Immediate postoperative neurological examination demonstrated weakened knee flexion and extension (3/5) on the left side and 0/5 dorsiflexion, plantarflexion, and extensor hallucis longus function bilaterally. The patient was able to tolerate standing three minutes at a time and could ambulate forward and take side steps. He continued to take part in physical therapy sessions in the hospital and was discharged to an acute rehabilitation facility on postoperative day 7.

At the 1-month postoperative follow-up appointment, he reported continued weakness, although much improved, in the bilateral lower extremities. The patient could ambulate with the aid of a walker. Bilateral lower-extremity plantar and dorsiflexion continued to be severely weakened. He reported swelling and burning sensation on his left foot when walking and was self-catheterizing.

Patient Informed Consent

The necessary patient informed consent was obtained in this study.

Discussion

Study Description

A systematic review of the literature was conducted to identify articles related to misplaced venous stents that had migrated to the spinal canal, causing cauda equina syndrome. This review was performed according to the updated Preferred Reporting Items for Systematic Reviews and Meta-Analyses (PRISMA) guidelines. The review was not registered and had no formal prepared protocol.

A comprehensive literature search of PubMed was conducted up until March 10, 2023. The search strategy consisted of the following key words: “venous,” “stent,” “misplacement,” “spinal” in various AND/OR combinations and tenses. Manual combing of references and citations was also conducted to ensure there were no missed articles. Articles were imported into Zotero and reviewed.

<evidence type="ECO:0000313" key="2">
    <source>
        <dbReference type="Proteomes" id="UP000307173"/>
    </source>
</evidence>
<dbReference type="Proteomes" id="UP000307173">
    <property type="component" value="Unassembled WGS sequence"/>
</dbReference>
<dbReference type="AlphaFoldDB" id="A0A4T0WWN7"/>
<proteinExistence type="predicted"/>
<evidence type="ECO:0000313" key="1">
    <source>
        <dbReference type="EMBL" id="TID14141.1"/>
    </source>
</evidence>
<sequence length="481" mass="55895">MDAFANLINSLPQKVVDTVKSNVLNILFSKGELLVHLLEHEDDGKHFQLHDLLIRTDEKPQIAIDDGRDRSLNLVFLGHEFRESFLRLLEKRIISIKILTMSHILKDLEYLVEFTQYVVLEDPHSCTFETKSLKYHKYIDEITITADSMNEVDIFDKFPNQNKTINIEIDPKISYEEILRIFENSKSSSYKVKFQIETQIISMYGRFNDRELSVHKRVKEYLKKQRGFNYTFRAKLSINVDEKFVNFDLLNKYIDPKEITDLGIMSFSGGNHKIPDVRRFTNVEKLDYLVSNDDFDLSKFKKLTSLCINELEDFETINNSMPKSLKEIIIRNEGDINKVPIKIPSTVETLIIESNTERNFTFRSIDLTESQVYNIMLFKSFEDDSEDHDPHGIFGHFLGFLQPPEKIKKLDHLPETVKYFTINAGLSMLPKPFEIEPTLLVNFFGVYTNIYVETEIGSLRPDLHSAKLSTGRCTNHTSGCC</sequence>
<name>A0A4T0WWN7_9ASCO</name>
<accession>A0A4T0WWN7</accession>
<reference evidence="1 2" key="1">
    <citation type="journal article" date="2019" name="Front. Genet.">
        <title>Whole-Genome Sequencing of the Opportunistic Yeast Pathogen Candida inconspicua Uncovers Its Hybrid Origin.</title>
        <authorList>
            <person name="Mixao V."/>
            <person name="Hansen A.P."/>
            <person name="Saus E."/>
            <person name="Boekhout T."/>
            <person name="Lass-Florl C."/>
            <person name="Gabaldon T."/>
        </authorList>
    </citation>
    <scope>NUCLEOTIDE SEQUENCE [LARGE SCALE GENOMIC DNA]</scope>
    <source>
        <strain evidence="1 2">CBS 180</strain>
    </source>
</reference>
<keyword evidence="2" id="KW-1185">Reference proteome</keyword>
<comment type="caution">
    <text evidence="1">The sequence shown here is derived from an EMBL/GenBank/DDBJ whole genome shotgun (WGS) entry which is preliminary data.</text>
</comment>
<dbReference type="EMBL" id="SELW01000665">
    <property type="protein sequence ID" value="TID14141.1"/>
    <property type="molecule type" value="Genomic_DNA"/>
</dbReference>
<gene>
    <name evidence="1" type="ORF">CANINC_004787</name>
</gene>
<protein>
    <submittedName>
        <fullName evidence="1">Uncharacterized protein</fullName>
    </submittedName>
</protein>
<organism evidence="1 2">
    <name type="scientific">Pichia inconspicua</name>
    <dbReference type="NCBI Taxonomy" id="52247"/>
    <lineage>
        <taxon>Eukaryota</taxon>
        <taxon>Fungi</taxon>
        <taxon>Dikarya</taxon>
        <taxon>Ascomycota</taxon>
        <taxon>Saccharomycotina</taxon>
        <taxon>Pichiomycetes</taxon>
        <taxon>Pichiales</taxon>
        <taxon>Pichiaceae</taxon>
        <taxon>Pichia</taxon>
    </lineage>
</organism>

All studies detailing this very rare complication of venous stent migration into the spinal canal were included. To be comprehensive, no exclusion criteria were applied. Two independent reviewers verified the relevance of all articles.

Given the nature of the articles, data were extracted from all parts of the article (text, tables, images). No quantitative analysis was conducted; the findings of each case study were qualitatively described and compared.

The review produced 97 article results. Of the 97 screened, 11 progressed to full-text review. Of these articles, 4 were eligible and relevant to the case report at hand. The PRISMA search strategy is outlined in Fig. 4. Case reports were from France, Belgium, Finland, and the United States (Arizona).

FIG. 4
FIG. 4

PRISMA search strategy.

Results of the data extraction can be found in Table 1 and are further discussed below.

TABLE 1

Literature review of all cases of accidental intraspinal stent placement

VariableWhiting et al., 20185 Schwartz et al., 20203 Di Santo et al., 20202 Zaldivar-Jolissaint et al., 20204 Shah et al., 2023
Age/sex67/M42/M20/F58/F68/M
Neural foramen impactedRt L5–S1 & lt S1–2Lt S1Lt L5Lt L4Lt L5
Underlying conditionPADIVC atresiaBilat PEDVTDVT
Vein leading to spinal canalLt external iliac veinLt paravertebral plexusLt common iliac veinLt common iliac veinLt common iliac vein
Exam findingsRt foot drop, rt L5 radiculopathy, CESLt DF (1/5), lt L5 radiculopathyLt EHL paralysis, decreased LLE sensationLt L4/5 radiculopathy, lt foot drop (1/5)Bilat foot drop, bilat LE pain, CES